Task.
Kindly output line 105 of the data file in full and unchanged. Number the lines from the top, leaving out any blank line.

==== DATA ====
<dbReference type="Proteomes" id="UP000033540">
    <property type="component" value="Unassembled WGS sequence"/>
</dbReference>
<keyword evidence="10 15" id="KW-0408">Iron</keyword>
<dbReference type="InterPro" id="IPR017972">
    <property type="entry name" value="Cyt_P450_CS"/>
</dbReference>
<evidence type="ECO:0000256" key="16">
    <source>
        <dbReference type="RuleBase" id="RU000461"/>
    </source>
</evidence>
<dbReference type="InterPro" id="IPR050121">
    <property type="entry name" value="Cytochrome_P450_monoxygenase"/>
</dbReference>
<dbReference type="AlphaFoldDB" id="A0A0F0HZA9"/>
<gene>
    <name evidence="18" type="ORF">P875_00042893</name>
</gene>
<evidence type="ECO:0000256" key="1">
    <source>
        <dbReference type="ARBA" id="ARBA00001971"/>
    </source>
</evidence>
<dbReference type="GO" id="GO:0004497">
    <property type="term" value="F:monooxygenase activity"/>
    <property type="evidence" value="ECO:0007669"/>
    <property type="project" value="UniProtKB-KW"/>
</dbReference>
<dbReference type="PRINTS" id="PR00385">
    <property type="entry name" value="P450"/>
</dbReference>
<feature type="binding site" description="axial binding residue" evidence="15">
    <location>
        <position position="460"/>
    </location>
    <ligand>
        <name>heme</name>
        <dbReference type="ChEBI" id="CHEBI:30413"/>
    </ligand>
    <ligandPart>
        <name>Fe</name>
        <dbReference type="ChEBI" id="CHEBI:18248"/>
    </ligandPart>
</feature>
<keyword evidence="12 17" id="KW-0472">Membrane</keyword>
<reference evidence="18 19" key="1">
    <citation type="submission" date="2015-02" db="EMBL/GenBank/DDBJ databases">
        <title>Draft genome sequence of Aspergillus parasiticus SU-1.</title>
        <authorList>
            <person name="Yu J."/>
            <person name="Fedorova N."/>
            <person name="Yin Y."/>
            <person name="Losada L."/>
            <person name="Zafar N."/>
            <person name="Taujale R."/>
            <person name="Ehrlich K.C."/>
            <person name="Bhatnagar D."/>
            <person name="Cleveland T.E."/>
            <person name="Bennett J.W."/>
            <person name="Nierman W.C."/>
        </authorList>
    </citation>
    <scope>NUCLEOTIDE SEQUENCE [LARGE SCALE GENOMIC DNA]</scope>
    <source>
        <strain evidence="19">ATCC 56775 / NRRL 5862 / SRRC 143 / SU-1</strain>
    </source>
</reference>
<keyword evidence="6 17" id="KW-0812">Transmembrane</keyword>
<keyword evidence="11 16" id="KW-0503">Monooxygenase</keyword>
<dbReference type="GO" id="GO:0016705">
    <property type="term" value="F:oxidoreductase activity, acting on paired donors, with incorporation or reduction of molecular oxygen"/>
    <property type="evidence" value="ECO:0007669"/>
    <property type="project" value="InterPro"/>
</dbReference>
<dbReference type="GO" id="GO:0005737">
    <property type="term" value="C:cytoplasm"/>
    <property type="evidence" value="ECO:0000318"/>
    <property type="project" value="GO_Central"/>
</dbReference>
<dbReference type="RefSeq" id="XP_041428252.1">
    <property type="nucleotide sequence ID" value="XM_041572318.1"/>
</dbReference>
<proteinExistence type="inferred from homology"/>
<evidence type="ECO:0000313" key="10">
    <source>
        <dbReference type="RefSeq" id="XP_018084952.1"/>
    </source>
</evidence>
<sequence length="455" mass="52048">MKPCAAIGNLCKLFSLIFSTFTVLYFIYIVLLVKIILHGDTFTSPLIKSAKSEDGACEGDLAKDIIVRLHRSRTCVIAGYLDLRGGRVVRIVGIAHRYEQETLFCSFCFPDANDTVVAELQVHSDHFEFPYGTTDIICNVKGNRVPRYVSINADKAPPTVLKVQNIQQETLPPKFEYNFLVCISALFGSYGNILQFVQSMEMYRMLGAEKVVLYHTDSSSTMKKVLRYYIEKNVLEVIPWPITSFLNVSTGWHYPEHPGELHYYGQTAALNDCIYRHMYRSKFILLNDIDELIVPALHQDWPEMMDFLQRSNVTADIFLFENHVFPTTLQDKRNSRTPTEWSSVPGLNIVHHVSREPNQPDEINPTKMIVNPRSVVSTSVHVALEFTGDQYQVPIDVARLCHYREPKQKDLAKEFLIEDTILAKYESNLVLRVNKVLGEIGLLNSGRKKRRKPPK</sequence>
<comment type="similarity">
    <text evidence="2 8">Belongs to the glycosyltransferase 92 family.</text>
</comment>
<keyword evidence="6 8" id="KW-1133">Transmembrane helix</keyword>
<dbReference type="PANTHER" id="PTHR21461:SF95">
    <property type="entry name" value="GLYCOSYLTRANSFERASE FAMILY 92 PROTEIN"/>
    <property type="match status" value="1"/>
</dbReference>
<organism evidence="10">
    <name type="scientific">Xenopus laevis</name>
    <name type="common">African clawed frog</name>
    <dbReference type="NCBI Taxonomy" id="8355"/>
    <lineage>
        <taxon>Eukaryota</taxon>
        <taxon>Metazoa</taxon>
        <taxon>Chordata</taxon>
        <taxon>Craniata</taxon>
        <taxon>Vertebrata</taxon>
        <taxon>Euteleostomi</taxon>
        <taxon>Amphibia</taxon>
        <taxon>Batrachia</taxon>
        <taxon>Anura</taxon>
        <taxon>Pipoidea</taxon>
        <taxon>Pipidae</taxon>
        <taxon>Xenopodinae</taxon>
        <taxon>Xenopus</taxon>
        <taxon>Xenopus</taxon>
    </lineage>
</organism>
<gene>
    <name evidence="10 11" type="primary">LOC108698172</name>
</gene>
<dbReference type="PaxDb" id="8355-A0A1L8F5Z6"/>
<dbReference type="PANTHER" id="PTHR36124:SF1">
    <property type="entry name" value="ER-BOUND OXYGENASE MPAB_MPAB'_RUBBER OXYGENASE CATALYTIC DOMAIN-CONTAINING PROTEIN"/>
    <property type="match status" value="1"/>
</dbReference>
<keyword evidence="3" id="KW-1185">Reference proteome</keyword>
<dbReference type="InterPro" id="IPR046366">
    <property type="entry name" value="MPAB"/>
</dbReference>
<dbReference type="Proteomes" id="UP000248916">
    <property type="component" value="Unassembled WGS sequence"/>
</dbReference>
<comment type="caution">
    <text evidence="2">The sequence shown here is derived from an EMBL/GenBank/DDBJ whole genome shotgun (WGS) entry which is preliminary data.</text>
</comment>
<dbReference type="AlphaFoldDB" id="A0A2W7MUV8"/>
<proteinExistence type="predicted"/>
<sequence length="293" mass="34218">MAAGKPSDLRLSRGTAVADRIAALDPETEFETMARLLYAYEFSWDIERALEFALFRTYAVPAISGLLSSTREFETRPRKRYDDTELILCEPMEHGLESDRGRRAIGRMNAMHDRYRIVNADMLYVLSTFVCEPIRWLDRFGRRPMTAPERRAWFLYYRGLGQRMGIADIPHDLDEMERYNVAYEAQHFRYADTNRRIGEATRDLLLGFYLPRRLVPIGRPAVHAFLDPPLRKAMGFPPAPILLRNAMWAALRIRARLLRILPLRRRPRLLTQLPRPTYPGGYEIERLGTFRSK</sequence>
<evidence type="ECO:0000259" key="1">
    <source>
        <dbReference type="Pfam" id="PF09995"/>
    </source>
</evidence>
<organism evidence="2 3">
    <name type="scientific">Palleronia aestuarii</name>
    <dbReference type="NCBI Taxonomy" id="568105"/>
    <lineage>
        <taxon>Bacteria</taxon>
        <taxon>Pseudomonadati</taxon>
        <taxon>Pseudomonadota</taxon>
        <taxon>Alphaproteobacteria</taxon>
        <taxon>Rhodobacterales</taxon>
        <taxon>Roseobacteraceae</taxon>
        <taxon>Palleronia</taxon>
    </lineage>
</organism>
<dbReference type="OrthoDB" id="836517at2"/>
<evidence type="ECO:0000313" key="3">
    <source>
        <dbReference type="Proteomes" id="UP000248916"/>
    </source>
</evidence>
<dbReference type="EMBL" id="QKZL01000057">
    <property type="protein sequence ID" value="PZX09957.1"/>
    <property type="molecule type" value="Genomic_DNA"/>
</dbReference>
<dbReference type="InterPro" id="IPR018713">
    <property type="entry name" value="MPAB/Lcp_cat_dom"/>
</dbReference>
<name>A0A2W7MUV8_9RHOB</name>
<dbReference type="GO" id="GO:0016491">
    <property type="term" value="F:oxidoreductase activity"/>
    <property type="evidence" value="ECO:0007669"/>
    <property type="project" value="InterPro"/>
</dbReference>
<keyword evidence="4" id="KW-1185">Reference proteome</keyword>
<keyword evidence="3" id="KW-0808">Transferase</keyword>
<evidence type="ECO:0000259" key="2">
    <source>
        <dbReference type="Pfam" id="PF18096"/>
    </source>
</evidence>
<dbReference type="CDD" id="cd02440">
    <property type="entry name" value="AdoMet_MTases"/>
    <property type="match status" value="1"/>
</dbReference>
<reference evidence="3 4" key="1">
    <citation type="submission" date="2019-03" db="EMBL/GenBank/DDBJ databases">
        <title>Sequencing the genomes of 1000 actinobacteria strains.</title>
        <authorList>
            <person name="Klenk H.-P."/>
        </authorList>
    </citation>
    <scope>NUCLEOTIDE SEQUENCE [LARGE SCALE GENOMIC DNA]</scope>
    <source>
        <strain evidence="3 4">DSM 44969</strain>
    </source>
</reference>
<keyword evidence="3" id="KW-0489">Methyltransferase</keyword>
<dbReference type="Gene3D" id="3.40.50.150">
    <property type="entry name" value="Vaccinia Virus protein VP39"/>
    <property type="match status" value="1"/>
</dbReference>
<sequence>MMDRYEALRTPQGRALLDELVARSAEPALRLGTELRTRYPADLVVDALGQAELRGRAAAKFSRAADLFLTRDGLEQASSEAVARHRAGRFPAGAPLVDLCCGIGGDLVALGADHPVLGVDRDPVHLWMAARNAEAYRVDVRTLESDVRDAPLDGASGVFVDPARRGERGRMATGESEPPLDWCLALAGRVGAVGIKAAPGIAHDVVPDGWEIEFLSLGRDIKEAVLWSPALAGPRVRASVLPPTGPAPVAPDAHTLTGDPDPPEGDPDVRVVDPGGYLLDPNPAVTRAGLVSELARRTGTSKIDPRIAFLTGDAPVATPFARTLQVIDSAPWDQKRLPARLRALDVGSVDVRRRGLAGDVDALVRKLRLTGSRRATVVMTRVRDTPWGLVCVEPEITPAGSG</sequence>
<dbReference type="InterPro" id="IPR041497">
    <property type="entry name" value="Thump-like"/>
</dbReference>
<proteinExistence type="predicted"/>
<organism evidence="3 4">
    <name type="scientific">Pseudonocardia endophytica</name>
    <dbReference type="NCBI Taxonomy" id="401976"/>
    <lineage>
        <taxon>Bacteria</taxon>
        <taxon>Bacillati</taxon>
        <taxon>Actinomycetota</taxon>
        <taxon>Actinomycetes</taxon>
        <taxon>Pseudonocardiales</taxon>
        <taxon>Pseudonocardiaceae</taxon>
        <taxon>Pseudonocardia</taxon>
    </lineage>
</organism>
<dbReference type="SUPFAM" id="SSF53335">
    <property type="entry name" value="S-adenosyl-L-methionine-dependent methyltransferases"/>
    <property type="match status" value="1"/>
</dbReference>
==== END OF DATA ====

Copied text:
        <taxon>Metazoa</taxon>